Even admitting, as you surely do, that The Wind in the Willows is the finest book ever written in the English language, its politics are not what they could be. The story of comfortable loafer Ratty and his live-in rodent Mole starts innocently enough, with their resigned toleration of local eccentric millionaire Mr Toad. But when the Wild Wooders get involved – a feral, house-stealing mash-up of author Kenneth Grahame’s best worst nightmare of the shiftless and vicious working classes – it all goes up the Suwannee. Toad’s eventual incarceration and rehabilitation see him perform not a radical redistribution of his inherited wealth, but a sort of assumed piety and humble good grace. Toad as beneficent manorialist ruler with time to give an ear to his serf’s petty grievances and triumphs.
So the marriage of Willlows with Downton-scribe and more-or-less self-confessed cunt Julian Fellowes was never going to be a happy one. Described in a programme biog as ‘living in London and Dorset’ and with his only son named after a falcon, he’s certainly as rich as Toad, if not as Croesus, and twice as tedious as either of them. Happily, he’s barely written a sentence for this largely sung-through re-tread, and while there’s not a memorable line among them, they leave the floor clear for George Styles and Anthony Drewe to pump out a menagerie of style-hopping tunes.
This is Wind in the Willows as songbook-showcase. Not a single incident occurs without Styles and Drewe wrenching a song from it, not a scene-change takes place without a song to go on top of it. Some feel like vintage Willows, particularly the catchy ‘Messing About in a Boat’, feel-good ‘The Open Road’ and two anarchic songs from the stoats and weasels, ‘The Wild Wooders’ and ‘We’re Taking Over the Hall’. Others scrape the barrel – it takes a considerable act of contortion to squeeze ‘To Be A Woman’ out of the scene in which Toad dresses up in a washerwoman’s corset, and Mole’s panegyric for homecoming ‘A Place to Come Back To’ would have more impact if Fellowes’ book hadn’t snipped out the scene when old Moley leaves home in the first place.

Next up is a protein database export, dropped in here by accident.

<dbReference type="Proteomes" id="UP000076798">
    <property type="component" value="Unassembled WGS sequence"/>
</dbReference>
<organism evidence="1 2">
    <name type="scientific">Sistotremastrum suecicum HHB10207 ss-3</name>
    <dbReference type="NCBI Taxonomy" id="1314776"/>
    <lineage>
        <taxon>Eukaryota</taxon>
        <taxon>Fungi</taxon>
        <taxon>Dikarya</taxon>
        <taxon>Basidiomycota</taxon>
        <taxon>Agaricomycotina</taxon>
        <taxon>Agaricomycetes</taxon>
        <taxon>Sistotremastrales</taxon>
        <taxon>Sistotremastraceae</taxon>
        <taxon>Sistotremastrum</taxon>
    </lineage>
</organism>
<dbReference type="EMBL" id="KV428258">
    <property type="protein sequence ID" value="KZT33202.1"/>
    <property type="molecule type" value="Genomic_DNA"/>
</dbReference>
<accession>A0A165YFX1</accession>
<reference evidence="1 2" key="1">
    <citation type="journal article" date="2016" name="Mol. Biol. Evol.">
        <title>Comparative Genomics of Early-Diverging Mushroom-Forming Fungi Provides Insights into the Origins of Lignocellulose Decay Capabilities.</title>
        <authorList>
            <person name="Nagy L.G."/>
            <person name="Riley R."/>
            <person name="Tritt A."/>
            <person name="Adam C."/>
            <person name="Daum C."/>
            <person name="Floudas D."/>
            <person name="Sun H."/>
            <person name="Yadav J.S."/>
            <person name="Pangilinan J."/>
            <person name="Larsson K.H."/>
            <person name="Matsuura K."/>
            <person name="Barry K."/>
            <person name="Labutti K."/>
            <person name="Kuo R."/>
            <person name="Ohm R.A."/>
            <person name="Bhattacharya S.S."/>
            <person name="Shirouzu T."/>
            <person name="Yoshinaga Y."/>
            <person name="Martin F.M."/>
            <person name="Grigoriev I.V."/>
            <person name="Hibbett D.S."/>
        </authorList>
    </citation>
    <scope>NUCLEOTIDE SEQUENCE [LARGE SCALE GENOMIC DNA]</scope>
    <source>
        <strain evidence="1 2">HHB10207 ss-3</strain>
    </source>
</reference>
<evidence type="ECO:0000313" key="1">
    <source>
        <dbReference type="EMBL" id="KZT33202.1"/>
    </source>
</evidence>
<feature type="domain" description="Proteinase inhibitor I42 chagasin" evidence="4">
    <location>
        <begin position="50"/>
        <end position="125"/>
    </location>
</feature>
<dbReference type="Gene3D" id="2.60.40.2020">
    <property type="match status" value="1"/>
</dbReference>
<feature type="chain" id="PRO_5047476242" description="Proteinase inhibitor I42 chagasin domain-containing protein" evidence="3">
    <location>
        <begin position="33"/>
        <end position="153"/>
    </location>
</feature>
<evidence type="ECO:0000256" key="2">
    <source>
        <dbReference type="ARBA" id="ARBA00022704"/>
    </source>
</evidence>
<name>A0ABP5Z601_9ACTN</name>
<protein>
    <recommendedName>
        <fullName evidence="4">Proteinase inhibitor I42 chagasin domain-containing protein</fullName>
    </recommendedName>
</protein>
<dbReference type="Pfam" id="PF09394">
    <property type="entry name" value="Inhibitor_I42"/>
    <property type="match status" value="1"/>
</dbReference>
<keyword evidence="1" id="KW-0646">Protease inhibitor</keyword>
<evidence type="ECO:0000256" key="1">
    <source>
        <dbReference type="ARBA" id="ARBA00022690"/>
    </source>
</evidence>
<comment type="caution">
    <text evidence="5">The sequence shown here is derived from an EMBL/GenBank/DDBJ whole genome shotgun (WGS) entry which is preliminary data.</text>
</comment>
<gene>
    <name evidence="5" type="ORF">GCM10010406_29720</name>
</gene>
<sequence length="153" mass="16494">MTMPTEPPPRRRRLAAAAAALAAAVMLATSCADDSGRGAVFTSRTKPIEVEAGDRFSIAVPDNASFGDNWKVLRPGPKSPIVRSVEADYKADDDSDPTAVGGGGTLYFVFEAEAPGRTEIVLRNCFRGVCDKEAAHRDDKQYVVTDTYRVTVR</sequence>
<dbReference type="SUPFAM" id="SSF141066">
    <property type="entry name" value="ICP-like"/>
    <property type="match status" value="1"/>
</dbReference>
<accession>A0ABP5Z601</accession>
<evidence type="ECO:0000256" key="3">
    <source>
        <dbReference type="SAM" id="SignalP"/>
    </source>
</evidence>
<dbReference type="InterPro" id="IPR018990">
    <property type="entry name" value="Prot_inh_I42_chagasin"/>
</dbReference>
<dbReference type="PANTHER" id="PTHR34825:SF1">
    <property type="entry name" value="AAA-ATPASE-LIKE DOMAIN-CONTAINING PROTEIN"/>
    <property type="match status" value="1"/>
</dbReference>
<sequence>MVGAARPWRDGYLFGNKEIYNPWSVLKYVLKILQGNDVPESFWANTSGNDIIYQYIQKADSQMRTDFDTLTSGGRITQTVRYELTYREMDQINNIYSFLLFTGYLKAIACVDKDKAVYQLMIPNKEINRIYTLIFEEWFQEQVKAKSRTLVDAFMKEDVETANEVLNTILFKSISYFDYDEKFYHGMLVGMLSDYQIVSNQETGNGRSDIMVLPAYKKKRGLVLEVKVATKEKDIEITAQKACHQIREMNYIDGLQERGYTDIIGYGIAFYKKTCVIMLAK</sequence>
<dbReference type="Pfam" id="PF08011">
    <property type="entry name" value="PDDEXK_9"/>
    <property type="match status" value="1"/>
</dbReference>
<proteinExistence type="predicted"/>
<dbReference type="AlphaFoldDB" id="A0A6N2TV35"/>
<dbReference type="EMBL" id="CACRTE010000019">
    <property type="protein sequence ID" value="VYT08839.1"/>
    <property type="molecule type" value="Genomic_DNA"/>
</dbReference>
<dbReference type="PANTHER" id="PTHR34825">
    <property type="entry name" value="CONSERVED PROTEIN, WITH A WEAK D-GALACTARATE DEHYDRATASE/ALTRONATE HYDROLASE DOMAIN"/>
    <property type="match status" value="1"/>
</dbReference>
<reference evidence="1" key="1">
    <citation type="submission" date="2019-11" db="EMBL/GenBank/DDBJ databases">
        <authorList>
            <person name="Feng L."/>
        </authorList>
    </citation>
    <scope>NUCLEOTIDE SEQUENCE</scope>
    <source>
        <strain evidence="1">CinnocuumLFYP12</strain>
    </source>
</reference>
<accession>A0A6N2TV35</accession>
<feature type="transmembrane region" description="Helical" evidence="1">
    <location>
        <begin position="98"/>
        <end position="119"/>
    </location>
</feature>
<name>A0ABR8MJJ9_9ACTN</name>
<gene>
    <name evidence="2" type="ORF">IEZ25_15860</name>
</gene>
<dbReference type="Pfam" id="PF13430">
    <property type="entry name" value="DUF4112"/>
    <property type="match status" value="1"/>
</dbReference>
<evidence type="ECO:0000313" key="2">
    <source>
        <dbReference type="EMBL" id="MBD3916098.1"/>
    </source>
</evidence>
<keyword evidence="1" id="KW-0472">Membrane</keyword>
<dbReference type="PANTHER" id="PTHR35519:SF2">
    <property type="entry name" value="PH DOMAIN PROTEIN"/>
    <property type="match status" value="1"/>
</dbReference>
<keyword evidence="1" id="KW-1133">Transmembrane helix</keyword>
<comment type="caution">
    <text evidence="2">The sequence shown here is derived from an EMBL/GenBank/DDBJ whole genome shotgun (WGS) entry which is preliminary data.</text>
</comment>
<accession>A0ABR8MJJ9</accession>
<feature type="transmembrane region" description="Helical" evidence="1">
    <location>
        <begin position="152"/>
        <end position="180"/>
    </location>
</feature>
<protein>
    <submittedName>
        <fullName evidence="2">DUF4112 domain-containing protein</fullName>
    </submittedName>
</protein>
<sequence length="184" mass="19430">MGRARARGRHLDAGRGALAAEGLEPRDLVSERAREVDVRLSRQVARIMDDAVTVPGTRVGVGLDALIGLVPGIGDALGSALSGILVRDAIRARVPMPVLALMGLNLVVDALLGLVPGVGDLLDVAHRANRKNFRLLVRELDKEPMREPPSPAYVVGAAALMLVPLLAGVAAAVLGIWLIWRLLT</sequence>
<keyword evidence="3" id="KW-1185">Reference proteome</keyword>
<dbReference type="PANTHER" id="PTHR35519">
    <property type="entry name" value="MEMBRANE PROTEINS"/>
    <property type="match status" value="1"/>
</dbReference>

While scarcely moving things on, in a show which stretches out perilously close to the three-hour mark when you factor in intervals and the Palladium’s appalling crowd-flow dynamics, the best songs don’t relate to the main plot at all. Willows has always been a book which rested more on tone than incident, and though elsewhere Rachel Kavanaugh’s too glossy production and Fellowes’ functional book miss this fact altogether, Styles and Drewe punctuate the story-telling with four songs to mark the passing of the seasons in their riverbank paradise. Cheery opener ‘Spring’, russetted ‘Autumn’ and best of all carol-like Christmas tune ‘The Wassailing Mice’ find some of Grahame’s magic, his love for England’s rolling year, and pin it convincingly to the stage.
If more of that sympathy for the source-material had been found in the central plot, this glitzy Willows could still have been a winner, but instead we’re left with an insipid and strangely perfunctory run-down of the main events, lacking either stage spectacle or bucolic atmosphere. The gold-standard adaptation of Grahame is Alan Bennett’s, a brilliantly witty, humane, careful but argumentative adaptation into which he folded much of his own sense of humour and his sympathies with Grahame’s view of his home country. Here there is neither humour nor insight, the huddles of animals feeling more like stage-dressing than a community, thrown around by Aletta Collins’s character-less choreography. The one exception is the hedgehogs, whose interlude ‘The Hedgehog’s Nightmare’ is surreal and evocative, and whose quilted and quil-covered parkers are the highlight of Peter McKintosh’s costume design.